Dear Liz: After nine months of unemployment I finally landed a new job, but at half my former $100,000 salary. In this economy I was happy to get it. I always contributed the maximum to my 401(k) and employee stock purchase plan, but my new company does not offer either of these options. I made it through my period of unemployment on severance, savings and belt tightening. Other than a mortgage, I have no debt. I realize I need to both catch up on missed contributions and continue to put away money for retirement. I just turned 60. What is my best move for continued retirement saving? And how will my reduced salary affect my future Social Security benefits?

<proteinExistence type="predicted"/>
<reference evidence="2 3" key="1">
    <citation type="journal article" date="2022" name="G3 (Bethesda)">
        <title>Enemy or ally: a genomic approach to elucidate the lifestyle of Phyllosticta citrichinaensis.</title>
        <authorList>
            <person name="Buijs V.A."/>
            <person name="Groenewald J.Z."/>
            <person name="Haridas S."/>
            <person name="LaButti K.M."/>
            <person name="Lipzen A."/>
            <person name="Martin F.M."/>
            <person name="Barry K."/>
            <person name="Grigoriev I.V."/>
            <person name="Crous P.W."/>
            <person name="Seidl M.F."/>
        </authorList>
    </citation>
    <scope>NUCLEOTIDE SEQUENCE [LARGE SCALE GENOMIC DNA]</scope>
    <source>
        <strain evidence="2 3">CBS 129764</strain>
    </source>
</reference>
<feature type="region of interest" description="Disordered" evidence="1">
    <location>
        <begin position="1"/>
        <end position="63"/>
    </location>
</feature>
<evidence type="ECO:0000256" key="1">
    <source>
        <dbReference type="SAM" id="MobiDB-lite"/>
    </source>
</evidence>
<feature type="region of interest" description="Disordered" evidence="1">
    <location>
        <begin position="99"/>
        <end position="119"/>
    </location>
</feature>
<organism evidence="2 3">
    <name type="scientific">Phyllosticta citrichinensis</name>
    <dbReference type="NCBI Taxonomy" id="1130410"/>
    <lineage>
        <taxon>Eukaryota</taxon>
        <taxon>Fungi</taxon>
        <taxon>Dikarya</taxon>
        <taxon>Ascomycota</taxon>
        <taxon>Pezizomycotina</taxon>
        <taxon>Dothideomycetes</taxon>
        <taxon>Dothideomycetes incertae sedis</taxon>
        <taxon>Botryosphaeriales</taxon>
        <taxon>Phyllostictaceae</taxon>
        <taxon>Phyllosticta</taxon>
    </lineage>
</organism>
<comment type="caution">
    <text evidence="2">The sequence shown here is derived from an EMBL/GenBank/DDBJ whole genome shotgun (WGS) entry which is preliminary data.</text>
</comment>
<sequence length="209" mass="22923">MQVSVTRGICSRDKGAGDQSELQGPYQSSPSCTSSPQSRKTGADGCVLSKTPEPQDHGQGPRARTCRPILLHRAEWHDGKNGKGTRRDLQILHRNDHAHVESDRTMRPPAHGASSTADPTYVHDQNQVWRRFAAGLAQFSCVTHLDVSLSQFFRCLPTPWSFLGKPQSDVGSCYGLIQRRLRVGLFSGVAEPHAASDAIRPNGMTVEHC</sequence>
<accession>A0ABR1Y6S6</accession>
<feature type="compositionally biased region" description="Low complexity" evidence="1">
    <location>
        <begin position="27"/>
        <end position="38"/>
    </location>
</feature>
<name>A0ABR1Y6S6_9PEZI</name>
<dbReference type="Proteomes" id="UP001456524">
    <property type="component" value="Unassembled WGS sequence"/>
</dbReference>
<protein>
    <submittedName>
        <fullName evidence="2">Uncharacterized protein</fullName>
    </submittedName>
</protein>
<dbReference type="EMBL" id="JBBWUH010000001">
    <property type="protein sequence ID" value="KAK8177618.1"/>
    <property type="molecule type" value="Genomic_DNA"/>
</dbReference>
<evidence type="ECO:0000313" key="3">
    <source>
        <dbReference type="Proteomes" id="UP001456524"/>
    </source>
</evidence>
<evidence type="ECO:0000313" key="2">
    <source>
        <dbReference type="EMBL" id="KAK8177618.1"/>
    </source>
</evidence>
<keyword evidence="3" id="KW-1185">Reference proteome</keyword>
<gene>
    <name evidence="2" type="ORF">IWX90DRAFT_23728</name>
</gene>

Answer: You don’t need your employer to help you save for retirement, fortunately. Since you’re over 50, you can contribute $6,000 to an IRA or Roth IRA annually. You can open an account at virtually any bank, brokerage or credit union. Look for one that doesn’t charge you account service fees and that has a broad array of low-cost investment options. Vanguard, for example, waives its service fees for IRA investors who sign up for electronic statements.
If you’re able to save more, you can do so in a regular, taxable brokerage account. You won’t get a tax break for your contributions, as you would with a traditional IRA, but you can qualify for low capital gains tax rates if you hold your investments for at least a year.
Your Social Security benefits will be based on your 35 highest-earning years. The Social Security website (http://www.ssa.gov) has a benefits calculator that enables you to see your estimated future benefit based on your work record so far, and that enables you to create different scenarios — such as a lower salary going forward, or different retirement ages — to gauge their effect on your future checks.